Tuesday, April 11, 2006

Minor League Replacement Umps

The minor league umpire strike, which I talked about earlier, has come to fruition.

A good article about it, revealing both sides of the issue, is found here.

A story about picketers marching at a Toledo Mud Hens game is here.

And I recently attended my first minor league game since the strike began.

To be fair, I bought the tickets long, long ago, before I even knew of the possibility of a strike. I didn't know for sure that there would be replacement umpires until I showed up. By the time I next plan on going to a minor-league game (June), I hope to hell the whole thing is sorted out. I support the minor league umpires wholeheartedly, not because of some mindless knee-jerk support of my fellow officials (which I admit to), but because the offer from management is insulting and disgusting. The umpires, whose salary has been the same since 1997 (the top ump in AAA make $17K a year), have been offered a $100/month pay raise, a $1/day increase in per diem, all while their insurance deductible is increased from $100 to $500 per year.

Two observations from the game I saw:

1. A young guy came up to the front row and called the names of a few members of the home team. They warmly greeted him. It turns out he was a striking umpire. The bits of conversation I recall went like this:

UMPIRE: You guys know you have scab umpires tonight.
PLAYER: Yeah. What can we do to help you?
UMPIRE: Well, don't go crazy or anything, but if you could make it clear that you don't like the work they're doing, it'd really help.
PLAYER: Yeah. Anything we can do. Anyone who asks, we'll say we got your backs.

Sure enough, a player was ejected from the game for arguing. It was a visiting player--not one of the ones I eavesdropped on. Still, in the context of the conversation I heard, it was nice.

2. I don't understand the mindset of a replacement umpire, and not because I have a job with a strong union.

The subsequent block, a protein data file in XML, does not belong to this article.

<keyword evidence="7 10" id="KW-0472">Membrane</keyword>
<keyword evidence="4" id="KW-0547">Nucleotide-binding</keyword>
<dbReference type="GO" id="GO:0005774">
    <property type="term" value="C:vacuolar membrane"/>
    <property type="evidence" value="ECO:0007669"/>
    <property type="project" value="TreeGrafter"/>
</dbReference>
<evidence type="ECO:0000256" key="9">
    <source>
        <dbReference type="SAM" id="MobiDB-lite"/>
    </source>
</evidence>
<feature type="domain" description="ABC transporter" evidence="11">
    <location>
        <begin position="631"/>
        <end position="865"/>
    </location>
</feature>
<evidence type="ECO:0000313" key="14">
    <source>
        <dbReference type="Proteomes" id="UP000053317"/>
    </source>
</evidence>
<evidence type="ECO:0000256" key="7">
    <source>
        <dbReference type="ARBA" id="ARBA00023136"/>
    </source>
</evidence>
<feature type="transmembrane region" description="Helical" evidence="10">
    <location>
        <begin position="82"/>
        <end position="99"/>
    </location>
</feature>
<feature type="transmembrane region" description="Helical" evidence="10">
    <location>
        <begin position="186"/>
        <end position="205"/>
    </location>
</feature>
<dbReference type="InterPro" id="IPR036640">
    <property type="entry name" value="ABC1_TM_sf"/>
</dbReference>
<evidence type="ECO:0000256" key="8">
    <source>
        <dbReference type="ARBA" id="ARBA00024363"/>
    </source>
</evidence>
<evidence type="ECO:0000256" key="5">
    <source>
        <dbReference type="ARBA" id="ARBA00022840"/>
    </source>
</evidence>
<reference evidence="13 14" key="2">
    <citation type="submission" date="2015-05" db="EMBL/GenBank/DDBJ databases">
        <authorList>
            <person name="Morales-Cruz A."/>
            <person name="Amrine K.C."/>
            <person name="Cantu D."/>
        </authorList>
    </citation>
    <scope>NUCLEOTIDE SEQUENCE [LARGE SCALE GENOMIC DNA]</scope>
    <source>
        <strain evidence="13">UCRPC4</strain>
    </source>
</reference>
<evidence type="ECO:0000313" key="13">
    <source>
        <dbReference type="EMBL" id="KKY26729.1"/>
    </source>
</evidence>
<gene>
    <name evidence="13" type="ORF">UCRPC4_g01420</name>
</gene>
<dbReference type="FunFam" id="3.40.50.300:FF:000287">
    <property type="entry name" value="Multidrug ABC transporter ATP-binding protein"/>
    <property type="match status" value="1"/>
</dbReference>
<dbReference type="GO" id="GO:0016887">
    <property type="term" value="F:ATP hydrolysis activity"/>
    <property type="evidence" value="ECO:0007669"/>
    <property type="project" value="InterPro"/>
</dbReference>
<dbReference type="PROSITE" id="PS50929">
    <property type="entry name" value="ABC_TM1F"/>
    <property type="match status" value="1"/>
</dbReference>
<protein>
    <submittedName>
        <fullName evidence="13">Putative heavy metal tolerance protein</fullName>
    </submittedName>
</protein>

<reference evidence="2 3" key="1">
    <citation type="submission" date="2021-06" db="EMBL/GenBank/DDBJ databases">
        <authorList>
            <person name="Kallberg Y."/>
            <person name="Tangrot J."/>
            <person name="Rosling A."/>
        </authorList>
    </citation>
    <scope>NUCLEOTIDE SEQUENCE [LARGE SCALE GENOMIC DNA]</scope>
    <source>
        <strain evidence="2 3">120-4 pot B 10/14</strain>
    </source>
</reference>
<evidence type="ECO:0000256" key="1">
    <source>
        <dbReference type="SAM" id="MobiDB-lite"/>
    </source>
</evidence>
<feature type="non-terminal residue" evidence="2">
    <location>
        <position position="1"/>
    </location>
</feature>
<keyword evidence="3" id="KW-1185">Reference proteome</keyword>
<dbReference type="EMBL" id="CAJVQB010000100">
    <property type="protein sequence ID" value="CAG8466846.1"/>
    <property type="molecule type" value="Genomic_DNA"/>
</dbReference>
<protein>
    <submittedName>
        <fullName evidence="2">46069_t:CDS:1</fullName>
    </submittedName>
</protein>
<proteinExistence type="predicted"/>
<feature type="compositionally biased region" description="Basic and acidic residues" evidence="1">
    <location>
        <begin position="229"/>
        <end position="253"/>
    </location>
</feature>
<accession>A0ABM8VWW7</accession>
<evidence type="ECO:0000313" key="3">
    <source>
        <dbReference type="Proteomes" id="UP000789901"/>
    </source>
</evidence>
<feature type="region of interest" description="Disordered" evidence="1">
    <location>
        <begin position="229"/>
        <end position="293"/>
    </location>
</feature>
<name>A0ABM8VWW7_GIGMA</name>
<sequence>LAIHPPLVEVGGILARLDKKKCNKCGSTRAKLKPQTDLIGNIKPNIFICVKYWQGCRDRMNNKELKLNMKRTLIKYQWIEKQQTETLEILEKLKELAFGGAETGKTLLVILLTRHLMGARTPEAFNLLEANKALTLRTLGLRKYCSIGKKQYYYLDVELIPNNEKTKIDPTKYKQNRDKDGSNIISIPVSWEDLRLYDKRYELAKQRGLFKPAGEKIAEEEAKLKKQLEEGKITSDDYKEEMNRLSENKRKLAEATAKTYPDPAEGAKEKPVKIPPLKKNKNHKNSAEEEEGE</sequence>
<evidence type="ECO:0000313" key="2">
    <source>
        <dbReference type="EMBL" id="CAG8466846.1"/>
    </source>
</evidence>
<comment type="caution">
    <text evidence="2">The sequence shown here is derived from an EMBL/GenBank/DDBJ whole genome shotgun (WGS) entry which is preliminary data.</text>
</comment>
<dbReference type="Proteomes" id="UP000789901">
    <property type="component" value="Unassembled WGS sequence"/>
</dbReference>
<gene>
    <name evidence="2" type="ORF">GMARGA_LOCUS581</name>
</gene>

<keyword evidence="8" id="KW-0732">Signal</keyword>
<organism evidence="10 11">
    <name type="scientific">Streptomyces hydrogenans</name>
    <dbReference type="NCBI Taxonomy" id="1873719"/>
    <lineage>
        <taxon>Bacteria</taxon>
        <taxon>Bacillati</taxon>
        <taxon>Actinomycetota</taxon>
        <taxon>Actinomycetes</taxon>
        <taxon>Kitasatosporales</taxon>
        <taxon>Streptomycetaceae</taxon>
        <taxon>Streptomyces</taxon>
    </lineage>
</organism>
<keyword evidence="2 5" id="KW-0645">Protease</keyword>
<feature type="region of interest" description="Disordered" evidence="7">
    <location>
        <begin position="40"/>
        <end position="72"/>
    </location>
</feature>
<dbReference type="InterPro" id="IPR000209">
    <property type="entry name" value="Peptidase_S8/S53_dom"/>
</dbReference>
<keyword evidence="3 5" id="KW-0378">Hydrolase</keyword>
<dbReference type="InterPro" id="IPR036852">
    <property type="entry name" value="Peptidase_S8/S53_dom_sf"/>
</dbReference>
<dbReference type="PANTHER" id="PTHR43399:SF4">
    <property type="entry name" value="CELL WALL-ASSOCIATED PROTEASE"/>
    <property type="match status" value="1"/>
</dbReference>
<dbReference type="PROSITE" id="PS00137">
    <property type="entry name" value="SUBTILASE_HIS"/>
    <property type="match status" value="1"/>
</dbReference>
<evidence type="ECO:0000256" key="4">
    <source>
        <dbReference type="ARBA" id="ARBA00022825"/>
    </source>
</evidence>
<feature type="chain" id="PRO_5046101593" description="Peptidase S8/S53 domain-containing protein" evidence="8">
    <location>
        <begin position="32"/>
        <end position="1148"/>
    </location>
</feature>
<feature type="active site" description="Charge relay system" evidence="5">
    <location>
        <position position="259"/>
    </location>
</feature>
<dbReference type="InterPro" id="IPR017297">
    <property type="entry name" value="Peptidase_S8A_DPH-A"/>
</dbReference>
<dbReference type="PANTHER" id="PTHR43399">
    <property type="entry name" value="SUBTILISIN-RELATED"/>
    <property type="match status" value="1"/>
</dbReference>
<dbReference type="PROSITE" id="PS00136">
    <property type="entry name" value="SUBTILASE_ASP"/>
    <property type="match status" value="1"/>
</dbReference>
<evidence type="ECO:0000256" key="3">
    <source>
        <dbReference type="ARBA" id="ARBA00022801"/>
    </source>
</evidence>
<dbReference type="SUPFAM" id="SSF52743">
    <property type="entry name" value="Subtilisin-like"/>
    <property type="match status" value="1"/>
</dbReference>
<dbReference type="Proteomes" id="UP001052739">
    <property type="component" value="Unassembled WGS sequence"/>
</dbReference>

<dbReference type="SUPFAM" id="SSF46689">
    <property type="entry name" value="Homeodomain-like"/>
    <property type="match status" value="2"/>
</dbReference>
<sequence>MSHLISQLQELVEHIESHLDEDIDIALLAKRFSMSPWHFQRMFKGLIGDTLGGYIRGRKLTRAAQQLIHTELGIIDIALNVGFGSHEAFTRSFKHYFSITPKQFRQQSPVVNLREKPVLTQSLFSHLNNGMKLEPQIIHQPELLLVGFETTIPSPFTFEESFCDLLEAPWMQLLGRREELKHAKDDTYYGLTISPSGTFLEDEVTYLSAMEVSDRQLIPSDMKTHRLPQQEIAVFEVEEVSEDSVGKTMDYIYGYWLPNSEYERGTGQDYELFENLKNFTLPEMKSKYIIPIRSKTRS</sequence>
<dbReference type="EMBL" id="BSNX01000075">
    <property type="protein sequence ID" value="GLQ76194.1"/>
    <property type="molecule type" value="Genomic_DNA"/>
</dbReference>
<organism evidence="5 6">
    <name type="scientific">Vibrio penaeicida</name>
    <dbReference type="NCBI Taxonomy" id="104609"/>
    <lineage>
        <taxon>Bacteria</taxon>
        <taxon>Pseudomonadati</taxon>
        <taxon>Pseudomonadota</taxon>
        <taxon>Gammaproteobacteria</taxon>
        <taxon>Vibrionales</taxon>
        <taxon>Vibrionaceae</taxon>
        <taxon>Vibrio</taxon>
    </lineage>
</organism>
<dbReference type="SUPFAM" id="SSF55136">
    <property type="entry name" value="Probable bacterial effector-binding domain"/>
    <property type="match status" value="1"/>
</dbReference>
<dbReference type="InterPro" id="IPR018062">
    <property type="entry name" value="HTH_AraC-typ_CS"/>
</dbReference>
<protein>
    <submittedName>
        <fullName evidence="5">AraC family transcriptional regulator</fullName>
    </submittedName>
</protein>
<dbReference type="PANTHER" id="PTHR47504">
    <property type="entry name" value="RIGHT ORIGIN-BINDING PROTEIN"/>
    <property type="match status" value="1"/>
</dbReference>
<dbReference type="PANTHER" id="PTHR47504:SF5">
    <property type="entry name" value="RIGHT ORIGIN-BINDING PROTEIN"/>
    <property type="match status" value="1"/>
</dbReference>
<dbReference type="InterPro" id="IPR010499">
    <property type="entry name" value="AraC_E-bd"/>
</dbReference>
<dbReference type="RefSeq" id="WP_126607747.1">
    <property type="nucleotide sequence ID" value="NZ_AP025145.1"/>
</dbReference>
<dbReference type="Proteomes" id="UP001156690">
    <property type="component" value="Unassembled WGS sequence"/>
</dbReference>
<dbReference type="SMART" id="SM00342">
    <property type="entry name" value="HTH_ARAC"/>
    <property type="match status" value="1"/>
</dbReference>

My grandfather, I learned recently, got in some serious trouble once because he scabbed at an automotive plant in Detroit back in the 1930s. I don't think I would cross a picket line myself, but man, if I had to feed a family in the depression, I can't promise I would. I've read Mary Barton. I've read Grapes of Wrath. I get that people can be so desperate that a paycheck--any paycheck--is more important than the abstract notion of respecting union solidarity.

But umpiring?

I don't believe that this is the only job that any of the replacement/scab umpires can get. Nobody's family, I am utterly confident, would go family if a Florida State League game had to use players as umps (the only thing that could otherwise get the game played). I don't want to presume what's in these men's heads, but I'm highly confident that a primary motivation isn't money, but is more to get seen by people who matter. There are two issues with this. First, it's simply cutting in line. A double-A umpire has likel worked his way up through three levels of A ball to get where he is, all for either love or for the very statistically-unlikely shot at a big-league job. To cut in line while officials fight such terrible treatment by management is simply an injustice.

Also, even if they succeed and are able to handle minor-league ball, if they get hired on, they won't be forgotten by their crewmates. I know I wouldn't be able to.

3. So is it okay to heckle a scab umpire? I still don't think so, simply because I try to be polite towards those I disagree. A guy next to me kept shouting things like "That's not the way they do it in the pros, SCAB!!!" Didn't feel right to me.

I kept feeling like it was a lose-lose proposition for the umpires. I saw a second-base umpire make a gutsy (and, I think, correct) call that a second basemen never touched the bag while turning a double play. Thing is, any spectator, player, or manager who that call went against doesn't have the trust for that umpire. In the back of everyone's mind will be: "Did the scab blow it?" And that's not a position any official should want to be in.